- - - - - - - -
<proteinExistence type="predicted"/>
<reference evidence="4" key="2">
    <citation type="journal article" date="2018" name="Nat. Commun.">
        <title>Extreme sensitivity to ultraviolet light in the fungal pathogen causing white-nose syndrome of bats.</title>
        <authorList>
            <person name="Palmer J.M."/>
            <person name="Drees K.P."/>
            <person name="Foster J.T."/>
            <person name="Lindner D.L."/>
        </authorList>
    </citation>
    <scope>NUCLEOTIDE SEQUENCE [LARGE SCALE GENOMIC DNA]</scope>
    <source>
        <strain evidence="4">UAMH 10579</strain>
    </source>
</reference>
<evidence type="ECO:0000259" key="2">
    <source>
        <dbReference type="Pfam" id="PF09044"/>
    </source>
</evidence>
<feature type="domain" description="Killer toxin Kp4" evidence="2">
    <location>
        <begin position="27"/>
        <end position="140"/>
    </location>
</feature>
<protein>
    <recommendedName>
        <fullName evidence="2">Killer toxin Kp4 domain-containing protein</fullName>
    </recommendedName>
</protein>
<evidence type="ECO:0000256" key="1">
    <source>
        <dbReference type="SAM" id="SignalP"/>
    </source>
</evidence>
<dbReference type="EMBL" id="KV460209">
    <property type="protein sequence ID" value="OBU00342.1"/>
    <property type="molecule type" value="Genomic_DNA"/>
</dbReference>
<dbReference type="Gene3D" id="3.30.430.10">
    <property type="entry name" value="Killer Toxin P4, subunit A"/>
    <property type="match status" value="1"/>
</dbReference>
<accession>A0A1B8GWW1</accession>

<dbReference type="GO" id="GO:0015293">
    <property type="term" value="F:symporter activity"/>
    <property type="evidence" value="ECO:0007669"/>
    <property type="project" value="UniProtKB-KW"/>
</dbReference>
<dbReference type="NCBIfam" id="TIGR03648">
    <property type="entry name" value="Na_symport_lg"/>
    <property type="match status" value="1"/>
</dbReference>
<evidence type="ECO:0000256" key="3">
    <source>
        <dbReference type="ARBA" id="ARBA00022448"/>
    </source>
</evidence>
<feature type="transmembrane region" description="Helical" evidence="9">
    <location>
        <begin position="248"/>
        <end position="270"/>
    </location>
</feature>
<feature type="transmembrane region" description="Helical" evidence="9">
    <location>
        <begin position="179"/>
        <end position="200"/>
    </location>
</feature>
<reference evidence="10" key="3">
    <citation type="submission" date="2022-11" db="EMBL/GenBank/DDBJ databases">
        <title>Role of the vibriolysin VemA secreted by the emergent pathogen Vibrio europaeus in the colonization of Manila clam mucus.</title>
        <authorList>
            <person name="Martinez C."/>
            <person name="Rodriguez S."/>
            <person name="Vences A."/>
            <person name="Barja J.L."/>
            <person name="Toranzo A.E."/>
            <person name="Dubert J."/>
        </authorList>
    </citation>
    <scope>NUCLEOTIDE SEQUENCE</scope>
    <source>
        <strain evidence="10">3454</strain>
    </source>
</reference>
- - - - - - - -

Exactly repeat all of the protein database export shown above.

<proteinExistence type="predicted"/>
<reference evidence="4" key="2">
    <citation type="journal article" date="2018" name="Nat. Commun.">
        <title>Extreme sensitivity to ultraviolet light in the fungal pathogen causing white-nose syndrome of bats.</title>
        <authorList>
            <person name="Palmer J.M."/>
            <person name="Drees K.P."/>
            <person name="Foster J.T."/>
            <person name="Lindner D.L."/>
        </authorList>
    </citation>
    <scope>NUCLEOTIDE SEQUENCE [LARGE SCALE GENOMIC DNA]</scope>
    <source>
        <strain evidence="4">UAMH 10579</strain>
    </source>
</reference>
<evidence type="ECO:0000259" key="2">
    <source>
        <dbReference type="Pfam" id="PF09044"/>
    </source>
</evidence>
<feature type="domain" description="Killer toxin Kp4" evidence="2">
    <location>
        <begin position="27"/>
        <end position="140"/>
    </location>
</feature>
<protein>
    <recommendedName>
        <fullName evidence="2">Killer toxin Kp4 domain-containing protein</fullName>
    </recommendedName>
</protein>
<evidence type="ECO:0000256" key="1">
    <source>
        <dbReference type="SAM" id="SignalP"/>
    </source>
</evidence>
<dbReference type="EMBL" id="KV460209">
    <property type="protein sequence ID" value="OBU00342.1"/>
    <property type="molecule type" value="Genomic_DNA"/>
</dbReference>
<dbReference type="Gene3D" id="3.30.430.10">
    <property type="entry name" value="Killer Toxin P4, subunit A"/>
    <property type="match status" value="1"/>
</dbReference>
<accession>A0A1B8GWW1</accession>

<dbReference type="GO" id="GO:0015293">
    <property type="term" value="F:symporter activity"/>
    <property type="evidence" value="ECO:0007669"/>
    <property type="project" value="UniProtKB-KW"/>
</dbReference>
<dbReference type="NCBIfam" id="TIGR03648">
    <property type="entry name" value="Na_symport_lg"/>
    <property type="match status" value="1"/>
</dbReference>
<evidence type="ECO:0000256" key="3">
    <source>
        <dbReference type="ARBA" id="ARBA00022448"/>
    </source>
</evidence>
<feature type="transmembrane region" description="Helical" evidence="9">
    <location>
        <begin position="248"/>
        <end position="270"/>
    </location>
</feature>
<feature type="transmembrane region" description="Helical" evidence="9">
    <location>
        <begin position="179"/>
        <end position="200"/>
    </location>
</feature>
<reference evidence="10" key="3">
    <citation type="submission" date="2022-11" db="EMBL/GenBank/DDBJ databases">
        <title>Role of the vibriolysin VemA secreted by the emergent pathogen Vibrio europaeus in the colonization of Manila clam mucus.</title>
        <authorList>
            <person name="Martinez C."/>
            <person name="Rodriguez S."/>
            <person name="Vences A."/>
            <person name="Barja J.L."/>
            <person name="Toranzo A.E."/>
            <person name="Dubert J."/>
        </authorList>
    </citation>
    <scope>NUCLEOTIDE SEQUENCE</scope>
    <source>
        <strain evidence="10">3454</strain>
    </source>
</reference>